Guterres Stresses Need for Bold Nat’l Leadership to Achieve Health Coverage by 2030

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Addis Ababa September 24/2019 Achieving Universal Health Coverage by 2030 Hinges on ‘Bold National Leadership’, UN Secretary General António Guterres told world leaders who approved an action‑oriented political declaration on universal health coverage.

World leaders gathering at the United Nations Headquarters have approved today an action oriented political declaration on universal health coverage, committing themselves to achieving that objective by 2030.

By the terms of the declaration, which was forwarded to the General Assembly for formal adoption at a later date, world leaders reaffirmed the right of every human being, without distinction of any kind, to the enjoyment of the highest attainable standard of physical and mental health, committing to accelerate efforts towards the achievement of universal health coverage.

In his remark to the high-level meeting, António Guterres said “half of the world’s people are still waiting to exercise that right, with serious consequences for us all,” with some 100 million people worldwide impoverished by catastrophic health care expenses.

The declaration approved today is the most comprehensive agreement ever reached on global health — a vision for universal health coverage by 2030, the secretary general said, describing it as a “significant achievement” that will drive progress over the next decade on communicable diseases, including HIV/AIDS, tuberculosis and malaria, while addressing non- communicable diseases and anti-microbial resistance through robust and resilient primary health care systems.

According to the UN website, the United Nations stands ready to assist member states in these endeavors, but “making universal health coverage a reality by 2030 depends first and foremost on bold national leadership,” Guterres stressed.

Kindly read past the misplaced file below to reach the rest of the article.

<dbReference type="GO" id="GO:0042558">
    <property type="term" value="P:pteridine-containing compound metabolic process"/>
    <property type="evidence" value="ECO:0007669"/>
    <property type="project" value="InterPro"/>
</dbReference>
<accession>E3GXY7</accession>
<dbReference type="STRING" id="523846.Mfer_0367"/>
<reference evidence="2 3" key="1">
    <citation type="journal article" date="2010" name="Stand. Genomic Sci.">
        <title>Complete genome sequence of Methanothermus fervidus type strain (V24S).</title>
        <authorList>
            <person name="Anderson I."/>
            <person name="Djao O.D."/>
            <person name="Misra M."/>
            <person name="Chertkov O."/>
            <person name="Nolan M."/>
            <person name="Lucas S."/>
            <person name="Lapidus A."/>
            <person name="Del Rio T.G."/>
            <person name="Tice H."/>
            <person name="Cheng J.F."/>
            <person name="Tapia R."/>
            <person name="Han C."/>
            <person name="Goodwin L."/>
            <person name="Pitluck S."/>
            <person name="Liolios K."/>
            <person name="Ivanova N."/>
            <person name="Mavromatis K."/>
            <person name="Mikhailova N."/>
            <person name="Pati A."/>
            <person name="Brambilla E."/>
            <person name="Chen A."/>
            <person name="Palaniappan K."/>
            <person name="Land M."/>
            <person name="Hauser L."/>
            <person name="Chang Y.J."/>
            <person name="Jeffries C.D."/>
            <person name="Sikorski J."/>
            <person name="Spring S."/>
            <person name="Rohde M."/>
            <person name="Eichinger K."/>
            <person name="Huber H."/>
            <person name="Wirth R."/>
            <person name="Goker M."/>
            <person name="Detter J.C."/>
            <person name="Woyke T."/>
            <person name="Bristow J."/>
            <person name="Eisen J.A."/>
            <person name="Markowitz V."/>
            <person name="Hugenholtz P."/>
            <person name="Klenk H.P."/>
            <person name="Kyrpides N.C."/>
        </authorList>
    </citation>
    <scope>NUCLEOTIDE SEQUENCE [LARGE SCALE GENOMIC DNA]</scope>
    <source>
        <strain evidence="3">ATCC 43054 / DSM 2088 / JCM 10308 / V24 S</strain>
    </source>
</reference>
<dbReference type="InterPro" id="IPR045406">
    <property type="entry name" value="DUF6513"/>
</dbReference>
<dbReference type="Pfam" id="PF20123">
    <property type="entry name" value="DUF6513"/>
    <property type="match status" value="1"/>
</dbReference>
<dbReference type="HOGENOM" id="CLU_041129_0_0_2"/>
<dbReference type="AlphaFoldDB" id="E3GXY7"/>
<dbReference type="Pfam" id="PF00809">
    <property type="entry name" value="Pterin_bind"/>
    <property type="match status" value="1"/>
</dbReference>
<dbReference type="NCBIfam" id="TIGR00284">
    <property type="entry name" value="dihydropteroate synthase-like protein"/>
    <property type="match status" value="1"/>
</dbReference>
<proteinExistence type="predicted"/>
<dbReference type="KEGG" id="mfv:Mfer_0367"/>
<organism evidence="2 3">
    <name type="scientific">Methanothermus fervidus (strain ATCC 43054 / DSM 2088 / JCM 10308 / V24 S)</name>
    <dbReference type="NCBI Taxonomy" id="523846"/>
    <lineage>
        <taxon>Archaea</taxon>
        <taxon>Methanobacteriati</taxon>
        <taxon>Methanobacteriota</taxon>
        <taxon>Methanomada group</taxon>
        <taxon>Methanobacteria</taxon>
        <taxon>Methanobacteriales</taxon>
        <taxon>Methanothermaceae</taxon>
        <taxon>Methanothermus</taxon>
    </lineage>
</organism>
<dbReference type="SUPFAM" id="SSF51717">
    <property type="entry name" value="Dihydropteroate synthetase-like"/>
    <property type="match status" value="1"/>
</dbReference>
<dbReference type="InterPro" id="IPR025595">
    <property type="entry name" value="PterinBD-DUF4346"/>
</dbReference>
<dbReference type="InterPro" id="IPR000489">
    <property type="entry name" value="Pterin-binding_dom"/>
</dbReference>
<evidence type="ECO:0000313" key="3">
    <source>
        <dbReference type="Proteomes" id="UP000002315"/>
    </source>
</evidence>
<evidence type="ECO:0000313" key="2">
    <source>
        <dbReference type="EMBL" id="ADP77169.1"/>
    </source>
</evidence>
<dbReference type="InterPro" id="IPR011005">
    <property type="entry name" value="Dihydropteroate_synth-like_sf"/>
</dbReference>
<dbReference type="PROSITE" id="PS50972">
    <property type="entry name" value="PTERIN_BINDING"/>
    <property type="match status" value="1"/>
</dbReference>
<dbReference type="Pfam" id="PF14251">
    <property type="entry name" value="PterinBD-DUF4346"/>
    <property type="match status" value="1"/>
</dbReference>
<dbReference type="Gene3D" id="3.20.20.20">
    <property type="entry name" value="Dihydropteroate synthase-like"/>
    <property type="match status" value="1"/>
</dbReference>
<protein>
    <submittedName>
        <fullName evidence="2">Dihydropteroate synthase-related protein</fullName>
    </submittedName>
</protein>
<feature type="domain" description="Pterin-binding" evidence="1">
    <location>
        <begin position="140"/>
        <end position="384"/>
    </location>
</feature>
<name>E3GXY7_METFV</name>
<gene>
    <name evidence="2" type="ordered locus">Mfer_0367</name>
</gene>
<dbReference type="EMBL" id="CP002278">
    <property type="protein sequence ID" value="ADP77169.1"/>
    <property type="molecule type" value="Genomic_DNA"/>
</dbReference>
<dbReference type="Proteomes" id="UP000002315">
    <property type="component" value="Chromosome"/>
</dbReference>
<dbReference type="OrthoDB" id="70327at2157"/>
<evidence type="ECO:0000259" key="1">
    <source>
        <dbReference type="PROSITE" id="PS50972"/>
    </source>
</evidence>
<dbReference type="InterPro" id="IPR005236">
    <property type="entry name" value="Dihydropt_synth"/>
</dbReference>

World Health Organization Director‑General, Tedros Adhanom Ghebreyesus, said that lack of access to affordable primary health care is a problem not only in low income countries, but also in high income ones, where cancer patients often choose death due to the financial disaster treatment would bring to their families. 

The director-general called upon countries to spend an additional 1 percent of gross domestic product (GDP) on primary health care and make a crucial shift to people centered quality services.  

Tedros noted that, “Ultimately, health is a political choice,” adding that the declaration approved is a powerful statement.

Gro Brundtland, eminent high‑level champion of universal health coverage and member of The Elders, said health cannot be left to the free market, as only the wealthy will access services, while the poor are plunged further into poverty.

She pointed out that universal health coverage can only be achieved through public financing, recalling that 30 years ago, development agencies and Western Governments pressured developing countries into cutting health budgets and pushing the burden onto households.

According to Brundtland, raising health financing efficiently and fairly is not enough; resources must be allocated equitably.

She drew attention to successful primary care-led universal health-care reforms, notably Ethiopia’s health work program, and welcomed that after decades of such achievements, the global health community has come together to champion universal health care — and importantly agrees on how to achieve it.